My friend Matt Rawlings (a former atheist), wrote this provocative post on his blog. Feel free to discuss it with Matt. I know he’s not busy at all.
By Matt Rawlings
I was shocked and somewhat amused by the emergence of atheist churches a while back. I was even more befuddled by the campaign for atheist chaplains. But then I began seeing the term “atheist fundamentalists” in apologetic literature and blog posts and it all fell together–the new atheists are truly a sectarian movement placing blind faith in materialism and refusing to listen to reasoned criticism. The new atheists are actually religious fundamentalists!
Merriam-Webster defines fundamentalism as follows, ” a movement or attitude stressing strict and literal adherence to a set of basic principles.” One needs to look no further than the new atheists’ absolute commitment to Darwinism despite its flaws. In fact, when Harvard’s Stephen Jay Gould, the most respected paleontologist of the modern era, criticized evolution for the lack of evidence in the fossil record as well as logical problems with the theory, he was viciously attacked by the likes of Richard Dawkins.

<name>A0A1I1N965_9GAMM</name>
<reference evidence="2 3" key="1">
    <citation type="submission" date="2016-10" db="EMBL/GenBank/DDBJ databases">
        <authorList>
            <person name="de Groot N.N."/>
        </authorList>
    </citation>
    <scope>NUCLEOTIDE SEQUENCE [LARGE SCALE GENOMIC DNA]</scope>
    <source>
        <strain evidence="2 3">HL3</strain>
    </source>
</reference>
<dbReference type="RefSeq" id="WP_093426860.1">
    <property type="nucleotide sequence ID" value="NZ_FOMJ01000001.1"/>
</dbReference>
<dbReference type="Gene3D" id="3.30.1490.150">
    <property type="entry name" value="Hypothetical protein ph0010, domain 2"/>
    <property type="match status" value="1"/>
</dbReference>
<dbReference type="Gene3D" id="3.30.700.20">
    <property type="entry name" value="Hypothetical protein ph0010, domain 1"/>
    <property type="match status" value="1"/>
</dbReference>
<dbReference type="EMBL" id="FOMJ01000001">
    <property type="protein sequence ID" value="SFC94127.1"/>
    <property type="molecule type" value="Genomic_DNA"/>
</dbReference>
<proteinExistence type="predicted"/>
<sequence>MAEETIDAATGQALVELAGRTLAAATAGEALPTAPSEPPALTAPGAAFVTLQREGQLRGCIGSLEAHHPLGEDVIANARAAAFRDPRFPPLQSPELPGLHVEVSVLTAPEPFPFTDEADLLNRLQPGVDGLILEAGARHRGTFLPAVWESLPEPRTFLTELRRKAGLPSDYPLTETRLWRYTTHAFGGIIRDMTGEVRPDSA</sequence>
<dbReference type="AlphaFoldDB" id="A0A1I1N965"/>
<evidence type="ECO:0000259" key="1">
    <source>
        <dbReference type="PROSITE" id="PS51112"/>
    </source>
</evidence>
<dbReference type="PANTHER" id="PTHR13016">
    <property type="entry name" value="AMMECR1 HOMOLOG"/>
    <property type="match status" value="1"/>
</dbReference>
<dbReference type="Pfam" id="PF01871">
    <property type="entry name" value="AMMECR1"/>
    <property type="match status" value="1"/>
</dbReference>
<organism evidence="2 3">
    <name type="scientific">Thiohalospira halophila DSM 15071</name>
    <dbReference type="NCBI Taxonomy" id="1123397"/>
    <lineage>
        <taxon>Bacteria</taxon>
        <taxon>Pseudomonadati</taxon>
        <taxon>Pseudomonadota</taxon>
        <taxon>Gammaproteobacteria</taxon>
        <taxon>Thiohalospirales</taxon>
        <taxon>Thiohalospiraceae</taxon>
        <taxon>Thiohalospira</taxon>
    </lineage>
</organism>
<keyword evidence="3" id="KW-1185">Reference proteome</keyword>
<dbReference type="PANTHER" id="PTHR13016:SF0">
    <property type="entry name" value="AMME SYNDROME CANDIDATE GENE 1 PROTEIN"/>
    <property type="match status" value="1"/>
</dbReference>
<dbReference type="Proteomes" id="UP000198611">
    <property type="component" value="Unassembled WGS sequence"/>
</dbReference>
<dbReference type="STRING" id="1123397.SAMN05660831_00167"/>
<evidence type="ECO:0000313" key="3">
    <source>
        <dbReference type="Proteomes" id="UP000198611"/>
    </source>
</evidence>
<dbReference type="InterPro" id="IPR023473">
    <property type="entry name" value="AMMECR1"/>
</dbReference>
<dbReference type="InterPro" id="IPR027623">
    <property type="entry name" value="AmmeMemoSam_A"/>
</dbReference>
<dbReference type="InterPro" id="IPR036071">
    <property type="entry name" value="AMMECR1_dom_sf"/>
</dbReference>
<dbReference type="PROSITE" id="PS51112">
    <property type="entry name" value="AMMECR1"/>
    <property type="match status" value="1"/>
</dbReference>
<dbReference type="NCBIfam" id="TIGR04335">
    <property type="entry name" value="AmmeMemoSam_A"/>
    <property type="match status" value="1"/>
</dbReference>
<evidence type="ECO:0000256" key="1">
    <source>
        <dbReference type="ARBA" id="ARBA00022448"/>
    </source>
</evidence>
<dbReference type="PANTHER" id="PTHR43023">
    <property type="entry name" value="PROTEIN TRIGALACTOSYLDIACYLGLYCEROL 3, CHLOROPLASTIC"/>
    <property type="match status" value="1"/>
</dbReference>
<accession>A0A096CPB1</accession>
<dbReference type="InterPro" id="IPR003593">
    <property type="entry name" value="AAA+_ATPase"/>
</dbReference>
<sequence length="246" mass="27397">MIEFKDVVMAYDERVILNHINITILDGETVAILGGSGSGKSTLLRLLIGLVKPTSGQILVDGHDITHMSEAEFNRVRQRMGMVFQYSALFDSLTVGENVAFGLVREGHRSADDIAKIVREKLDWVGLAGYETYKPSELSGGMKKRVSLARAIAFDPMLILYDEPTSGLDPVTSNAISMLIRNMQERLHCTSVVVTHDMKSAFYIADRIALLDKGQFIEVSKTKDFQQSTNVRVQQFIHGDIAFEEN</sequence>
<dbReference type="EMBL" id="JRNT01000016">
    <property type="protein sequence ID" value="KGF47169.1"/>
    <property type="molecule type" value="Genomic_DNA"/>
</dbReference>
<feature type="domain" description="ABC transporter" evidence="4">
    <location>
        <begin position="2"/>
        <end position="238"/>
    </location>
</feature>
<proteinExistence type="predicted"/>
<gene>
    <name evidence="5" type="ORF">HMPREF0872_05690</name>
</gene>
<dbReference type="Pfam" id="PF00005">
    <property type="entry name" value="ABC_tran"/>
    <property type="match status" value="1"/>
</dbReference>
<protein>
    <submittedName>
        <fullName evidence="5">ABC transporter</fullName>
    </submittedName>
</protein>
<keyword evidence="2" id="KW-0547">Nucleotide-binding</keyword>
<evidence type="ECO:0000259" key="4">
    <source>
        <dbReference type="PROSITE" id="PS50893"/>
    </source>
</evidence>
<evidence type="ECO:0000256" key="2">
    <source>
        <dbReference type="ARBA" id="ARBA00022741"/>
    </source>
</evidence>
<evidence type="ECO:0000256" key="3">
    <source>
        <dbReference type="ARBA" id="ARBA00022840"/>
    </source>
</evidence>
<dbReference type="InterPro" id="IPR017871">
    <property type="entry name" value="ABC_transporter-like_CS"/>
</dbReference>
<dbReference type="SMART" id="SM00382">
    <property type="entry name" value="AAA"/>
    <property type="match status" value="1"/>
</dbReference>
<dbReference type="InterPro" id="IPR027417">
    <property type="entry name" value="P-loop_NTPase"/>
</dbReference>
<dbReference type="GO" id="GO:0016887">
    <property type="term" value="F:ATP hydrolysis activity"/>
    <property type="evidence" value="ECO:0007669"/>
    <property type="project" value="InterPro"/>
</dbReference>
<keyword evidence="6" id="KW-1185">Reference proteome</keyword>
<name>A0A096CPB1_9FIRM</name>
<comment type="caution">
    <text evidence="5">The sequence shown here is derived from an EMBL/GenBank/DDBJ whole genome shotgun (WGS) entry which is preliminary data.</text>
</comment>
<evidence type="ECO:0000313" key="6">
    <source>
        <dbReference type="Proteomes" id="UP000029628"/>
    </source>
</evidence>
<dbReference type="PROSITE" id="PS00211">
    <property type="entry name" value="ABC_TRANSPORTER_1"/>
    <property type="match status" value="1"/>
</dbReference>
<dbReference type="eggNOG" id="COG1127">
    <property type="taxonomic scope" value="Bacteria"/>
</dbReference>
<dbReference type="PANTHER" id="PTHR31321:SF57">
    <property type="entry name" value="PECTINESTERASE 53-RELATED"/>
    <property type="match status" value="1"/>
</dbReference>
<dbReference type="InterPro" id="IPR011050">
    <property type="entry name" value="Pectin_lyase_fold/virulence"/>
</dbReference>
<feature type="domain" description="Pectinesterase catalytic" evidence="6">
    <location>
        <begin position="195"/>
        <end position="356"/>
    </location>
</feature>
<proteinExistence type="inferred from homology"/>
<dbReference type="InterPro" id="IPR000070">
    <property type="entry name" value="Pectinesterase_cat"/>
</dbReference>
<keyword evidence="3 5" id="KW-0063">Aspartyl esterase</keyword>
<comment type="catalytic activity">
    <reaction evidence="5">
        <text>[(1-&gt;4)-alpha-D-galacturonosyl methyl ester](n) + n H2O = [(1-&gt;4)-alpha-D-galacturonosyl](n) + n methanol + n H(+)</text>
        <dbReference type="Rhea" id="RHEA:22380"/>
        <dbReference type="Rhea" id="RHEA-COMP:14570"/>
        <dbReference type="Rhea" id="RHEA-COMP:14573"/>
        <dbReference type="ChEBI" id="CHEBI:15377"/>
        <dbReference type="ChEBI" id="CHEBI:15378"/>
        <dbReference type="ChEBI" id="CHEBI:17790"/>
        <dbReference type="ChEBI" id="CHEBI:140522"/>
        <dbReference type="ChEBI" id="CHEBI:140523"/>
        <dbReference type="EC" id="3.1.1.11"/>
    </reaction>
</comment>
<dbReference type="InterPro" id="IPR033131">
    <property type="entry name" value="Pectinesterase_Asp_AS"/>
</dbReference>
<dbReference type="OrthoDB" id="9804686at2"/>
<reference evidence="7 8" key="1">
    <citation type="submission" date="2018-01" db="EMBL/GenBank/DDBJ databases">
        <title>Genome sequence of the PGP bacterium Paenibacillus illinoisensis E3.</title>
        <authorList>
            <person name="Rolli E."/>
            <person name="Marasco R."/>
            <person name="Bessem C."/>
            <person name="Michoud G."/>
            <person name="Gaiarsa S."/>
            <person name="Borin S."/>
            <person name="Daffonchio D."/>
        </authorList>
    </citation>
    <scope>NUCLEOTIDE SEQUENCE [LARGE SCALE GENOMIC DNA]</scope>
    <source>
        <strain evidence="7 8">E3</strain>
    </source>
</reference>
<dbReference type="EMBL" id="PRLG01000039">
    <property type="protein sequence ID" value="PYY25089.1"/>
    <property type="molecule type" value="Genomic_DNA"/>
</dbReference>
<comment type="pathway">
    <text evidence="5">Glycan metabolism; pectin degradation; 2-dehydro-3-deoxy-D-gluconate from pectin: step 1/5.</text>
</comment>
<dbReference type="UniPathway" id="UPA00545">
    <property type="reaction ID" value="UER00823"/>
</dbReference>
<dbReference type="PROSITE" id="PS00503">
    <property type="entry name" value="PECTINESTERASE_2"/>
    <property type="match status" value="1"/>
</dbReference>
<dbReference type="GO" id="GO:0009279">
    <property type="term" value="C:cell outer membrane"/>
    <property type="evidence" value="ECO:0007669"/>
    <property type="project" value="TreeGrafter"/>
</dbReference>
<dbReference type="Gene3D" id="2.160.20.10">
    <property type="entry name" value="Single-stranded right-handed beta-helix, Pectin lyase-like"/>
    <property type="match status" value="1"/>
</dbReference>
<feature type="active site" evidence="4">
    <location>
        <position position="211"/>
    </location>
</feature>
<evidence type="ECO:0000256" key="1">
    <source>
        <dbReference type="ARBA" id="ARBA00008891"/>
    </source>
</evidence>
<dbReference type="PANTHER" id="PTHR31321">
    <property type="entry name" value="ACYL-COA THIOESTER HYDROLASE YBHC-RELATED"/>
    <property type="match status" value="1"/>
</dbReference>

For example, it is clear that random mutations may render a creature more prone to attack rather than benefit it. An appendage that is neither an arm or a wing is simply a liability in a predatory environment. When Gould raised the question of what good part of an eye would benefit a creature supposedly “on the way to sight”, Richard Dawkins attacked his inquiry with the empty dismissal that it was, “not a very good question.” Darwkins actually tried to assert that a part of an eye gave partial sight. Of course, Gould’s question was a fine one because a part of an eye does not necessarily give partial sight, in fact, it gives absolutely nothing but rendering the creature subject to a greater risk of attack by predators. Yet, Dawkins, an many any other new atheist, refused to even concede this fact. Such an uncritical dismissal of any challenge to one’s worldview is by definition fundamentalism.